Staunton, September 1 As Russian schools reopen, only three of Russia’s non-Russian nations – the Tatars, the Khakass and the Yakut — have government-approved textbooks in their native languages, something that makes a mockery of Moscow’s claims that it is supporting instruction in various subjects in 24 languages and offering language courses in 73 of them.
That situation, the product of a Russian law adopted in 2012 which specified that only textbooks approved by Moscow could be used in schools, is only one of the increasing number of factors working against the survival of many of these languages and hence of the nations who speak them.
Unfortunately, Elena Koshkina says, “far from every republic is ready now to find people [who can prepare such textbooks] and finance their difficult work,” which involves not only the composition and publishing of such texts but securing federal approval, all unfunded liabilities imposed by Moscow.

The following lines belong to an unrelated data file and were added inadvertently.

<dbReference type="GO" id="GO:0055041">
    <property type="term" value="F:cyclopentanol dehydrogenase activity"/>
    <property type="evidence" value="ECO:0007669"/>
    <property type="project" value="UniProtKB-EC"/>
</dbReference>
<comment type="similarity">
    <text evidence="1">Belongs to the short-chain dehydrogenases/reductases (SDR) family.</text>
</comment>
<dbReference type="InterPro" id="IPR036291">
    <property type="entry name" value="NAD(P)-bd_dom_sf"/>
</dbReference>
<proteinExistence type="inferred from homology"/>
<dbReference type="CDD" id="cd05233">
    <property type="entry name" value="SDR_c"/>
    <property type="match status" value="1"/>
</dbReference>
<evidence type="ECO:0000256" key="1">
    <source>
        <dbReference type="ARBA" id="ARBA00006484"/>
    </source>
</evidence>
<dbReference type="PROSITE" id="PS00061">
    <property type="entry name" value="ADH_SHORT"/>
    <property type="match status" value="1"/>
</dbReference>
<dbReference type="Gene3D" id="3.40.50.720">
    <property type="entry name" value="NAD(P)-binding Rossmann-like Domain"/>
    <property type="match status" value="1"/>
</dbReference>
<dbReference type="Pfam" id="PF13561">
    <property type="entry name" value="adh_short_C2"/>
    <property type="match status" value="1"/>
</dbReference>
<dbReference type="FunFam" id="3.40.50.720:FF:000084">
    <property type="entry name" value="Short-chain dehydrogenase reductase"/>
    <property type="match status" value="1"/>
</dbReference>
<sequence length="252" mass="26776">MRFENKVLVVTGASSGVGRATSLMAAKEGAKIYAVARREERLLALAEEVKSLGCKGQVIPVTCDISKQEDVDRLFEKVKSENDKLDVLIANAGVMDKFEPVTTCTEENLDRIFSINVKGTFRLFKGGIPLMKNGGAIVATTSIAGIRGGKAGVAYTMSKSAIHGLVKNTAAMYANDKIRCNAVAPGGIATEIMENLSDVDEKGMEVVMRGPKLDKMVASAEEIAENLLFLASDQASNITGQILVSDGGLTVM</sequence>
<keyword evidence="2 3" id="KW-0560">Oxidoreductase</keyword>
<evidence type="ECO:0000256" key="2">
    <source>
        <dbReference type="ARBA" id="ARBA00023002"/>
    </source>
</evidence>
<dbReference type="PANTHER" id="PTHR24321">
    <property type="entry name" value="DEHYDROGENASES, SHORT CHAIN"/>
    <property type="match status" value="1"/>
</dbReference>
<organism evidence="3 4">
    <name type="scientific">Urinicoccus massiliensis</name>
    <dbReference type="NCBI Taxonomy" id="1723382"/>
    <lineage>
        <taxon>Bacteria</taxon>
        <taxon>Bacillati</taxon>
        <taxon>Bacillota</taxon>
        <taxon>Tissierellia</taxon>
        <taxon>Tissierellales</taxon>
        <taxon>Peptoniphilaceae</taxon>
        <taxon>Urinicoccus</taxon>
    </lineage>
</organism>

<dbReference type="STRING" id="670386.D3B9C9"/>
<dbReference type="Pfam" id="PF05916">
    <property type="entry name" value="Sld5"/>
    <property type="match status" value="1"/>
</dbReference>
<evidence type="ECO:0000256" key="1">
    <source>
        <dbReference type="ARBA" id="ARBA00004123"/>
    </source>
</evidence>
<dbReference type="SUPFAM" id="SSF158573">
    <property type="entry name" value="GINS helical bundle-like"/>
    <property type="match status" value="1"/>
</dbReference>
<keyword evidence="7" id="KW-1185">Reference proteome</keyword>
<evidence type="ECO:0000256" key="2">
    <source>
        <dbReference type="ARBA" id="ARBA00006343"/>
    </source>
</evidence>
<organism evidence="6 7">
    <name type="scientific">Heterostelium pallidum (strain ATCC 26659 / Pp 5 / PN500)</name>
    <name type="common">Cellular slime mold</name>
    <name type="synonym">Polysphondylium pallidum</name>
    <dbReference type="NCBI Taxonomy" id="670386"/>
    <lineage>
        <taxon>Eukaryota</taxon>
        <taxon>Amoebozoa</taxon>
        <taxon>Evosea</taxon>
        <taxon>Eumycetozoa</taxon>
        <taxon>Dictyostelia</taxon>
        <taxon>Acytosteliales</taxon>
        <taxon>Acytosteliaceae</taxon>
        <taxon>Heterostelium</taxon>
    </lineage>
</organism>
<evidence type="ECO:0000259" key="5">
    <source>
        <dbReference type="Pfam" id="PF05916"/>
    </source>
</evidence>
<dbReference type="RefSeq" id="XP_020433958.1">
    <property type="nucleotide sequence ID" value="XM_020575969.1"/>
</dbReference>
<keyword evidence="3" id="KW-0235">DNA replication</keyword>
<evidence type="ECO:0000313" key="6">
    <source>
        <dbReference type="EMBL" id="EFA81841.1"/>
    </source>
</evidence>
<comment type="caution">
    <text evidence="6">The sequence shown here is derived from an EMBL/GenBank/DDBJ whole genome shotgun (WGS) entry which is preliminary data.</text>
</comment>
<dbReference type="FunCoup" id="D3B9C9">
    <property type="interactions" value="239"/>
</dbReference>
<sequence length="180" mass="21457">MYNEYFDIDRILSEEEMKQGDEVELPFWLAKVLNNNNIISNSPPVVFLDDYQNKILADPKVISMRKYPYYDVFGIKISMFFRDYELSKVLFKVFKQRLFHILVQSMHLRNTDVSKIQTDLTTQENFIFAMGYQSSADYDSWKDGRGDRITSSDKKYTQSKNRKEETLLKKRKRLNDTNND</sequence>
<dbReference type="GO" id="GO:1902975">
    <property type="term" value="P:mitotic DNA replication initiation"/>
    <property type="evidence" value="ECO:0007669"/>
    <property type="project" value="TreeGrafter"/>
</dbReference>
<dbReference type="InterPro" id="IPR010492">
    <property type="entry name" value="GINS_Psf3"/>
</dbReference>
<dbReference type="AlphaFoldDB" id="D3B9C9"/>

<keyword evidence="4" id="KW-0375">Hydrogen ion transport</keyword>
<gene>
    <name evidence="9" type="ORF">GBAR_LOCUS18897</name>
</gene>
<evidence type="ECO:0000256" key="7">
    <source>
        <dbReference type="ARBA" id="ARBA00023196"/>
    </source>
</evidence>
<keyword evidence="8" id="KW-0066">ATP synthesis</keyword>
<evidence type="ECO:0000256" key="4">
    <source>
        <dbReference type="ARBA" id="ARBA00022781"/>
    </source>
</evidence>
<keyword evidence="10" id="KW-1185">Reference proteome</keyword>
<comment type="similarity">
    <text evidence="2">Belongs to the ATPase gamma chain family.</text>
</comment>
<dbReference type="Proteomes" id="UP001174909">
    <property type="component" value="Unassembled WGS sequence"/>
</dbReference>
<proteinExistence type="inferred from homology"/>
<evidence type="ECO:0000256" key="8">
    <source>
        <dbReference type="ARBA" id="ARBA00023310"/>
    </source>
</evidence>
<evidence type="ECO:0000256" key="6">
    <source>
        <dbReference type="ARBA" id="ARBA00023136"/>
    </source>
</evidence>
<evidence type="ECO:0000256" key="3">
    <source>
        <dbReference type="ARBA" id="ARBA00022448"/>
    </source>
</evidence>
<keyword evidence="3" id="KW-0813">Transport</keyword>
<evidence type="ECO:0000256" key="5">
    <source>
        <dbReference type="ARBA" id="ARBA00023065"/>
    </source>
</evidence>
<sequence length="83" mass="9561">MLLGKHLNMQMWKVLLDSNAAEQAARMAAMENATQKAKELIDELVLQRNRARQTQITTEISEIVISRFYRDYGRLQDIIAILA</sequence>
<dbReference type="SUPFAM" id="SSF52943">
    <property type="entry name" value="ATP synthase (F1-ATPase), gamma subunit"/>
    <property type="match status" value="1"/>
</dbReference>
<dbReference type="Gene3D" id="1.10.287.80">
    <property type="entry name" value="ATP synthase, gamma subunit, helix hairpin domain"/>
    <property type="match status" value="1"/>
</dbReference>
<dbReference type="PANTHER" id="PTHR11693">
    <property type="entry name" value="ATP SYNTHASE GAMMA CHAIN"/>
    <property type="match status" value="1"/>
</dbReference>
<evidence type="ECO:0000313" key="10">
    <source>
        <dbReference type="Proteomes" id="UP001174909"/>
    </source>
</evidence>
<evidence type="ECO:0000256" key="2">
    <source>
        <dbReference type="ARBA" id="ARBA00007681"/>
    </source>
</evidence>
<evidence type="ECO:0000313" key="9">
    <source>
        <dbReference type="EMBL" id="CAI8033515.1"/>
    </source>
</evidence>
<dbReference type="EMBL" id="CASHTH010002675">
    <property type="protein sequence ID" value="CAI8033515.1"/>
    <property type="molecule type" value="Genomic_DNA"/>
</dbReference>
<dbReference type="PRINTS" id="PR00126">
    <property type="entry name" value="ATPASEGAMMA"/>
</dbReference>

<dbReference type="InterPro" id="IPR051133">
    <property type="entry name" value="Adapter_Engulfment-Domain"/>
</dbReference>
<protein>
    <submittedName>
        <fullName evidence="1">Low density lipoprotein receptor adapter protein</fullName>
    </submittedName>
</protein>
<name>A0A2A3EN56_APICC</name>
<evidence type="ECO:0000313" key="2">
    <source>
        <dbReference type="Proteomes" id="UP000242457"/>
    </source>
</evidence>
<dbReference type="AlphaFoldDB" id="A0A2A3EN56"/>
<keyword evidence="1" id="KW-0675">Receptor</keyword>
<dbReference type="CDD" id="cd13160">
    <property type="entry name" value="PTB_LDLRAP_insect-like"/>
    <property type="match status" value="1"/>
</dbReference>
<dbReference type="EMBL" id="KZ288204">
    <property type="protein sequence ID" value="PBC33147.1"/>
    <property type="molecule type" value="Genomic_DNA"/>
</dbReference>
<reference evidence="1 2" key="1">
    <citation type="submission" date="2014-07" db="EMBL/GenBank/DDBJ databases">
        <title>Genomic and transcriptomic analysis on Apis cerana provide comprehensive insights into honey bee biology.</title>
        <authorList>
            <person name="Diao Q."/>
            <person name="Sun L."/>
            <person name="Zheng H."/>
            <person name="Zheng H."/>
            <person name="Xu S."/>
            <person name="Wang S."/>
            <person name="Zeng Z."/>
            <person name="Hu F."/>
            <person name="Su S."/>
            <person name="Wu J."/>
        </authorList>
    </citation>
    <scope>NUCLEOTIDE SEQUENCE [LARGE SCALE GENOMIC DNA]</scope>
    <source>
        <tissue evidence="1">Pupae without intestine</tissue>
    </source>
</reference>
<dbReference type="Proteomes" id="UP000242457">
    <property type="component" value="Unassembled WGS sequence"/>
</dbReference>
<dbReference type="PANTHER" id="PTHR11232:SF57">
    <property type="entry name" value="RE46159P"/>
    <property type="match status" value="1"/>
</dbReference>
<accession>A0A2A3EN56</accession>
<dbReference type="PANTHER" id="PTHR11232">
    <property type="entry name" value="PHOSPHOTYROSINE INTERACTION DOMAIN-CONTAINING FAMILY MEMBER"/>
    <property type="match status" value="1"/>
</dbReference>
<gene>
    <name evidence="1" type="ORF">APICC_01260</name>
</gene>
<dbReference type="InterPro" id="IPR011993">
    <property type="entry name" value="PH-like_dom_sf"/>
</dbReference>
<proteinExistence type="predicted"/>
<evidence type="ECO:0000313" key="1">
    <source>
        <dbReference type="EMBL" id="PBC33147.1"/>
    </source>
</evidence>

But that is far from the only threat to non-Russian languages. Many parents do not want their children to study them lest they not learn Russian well enough to do well in state examinations and careers or lest the study of those languages cuts into time spent on other subjects. Now another threat looms, albeit one whose full extent is not yet clear. Today, in Rossiiskaya Gazeta,” Russian Education Minister Dmitry Livanov said that as of this academic year, all students in the fifth class and above will be required to study not one foreign language but two. That will put even more pressure on non-Russian parents and schools to reduce time spent on domestic non-Russian languages ().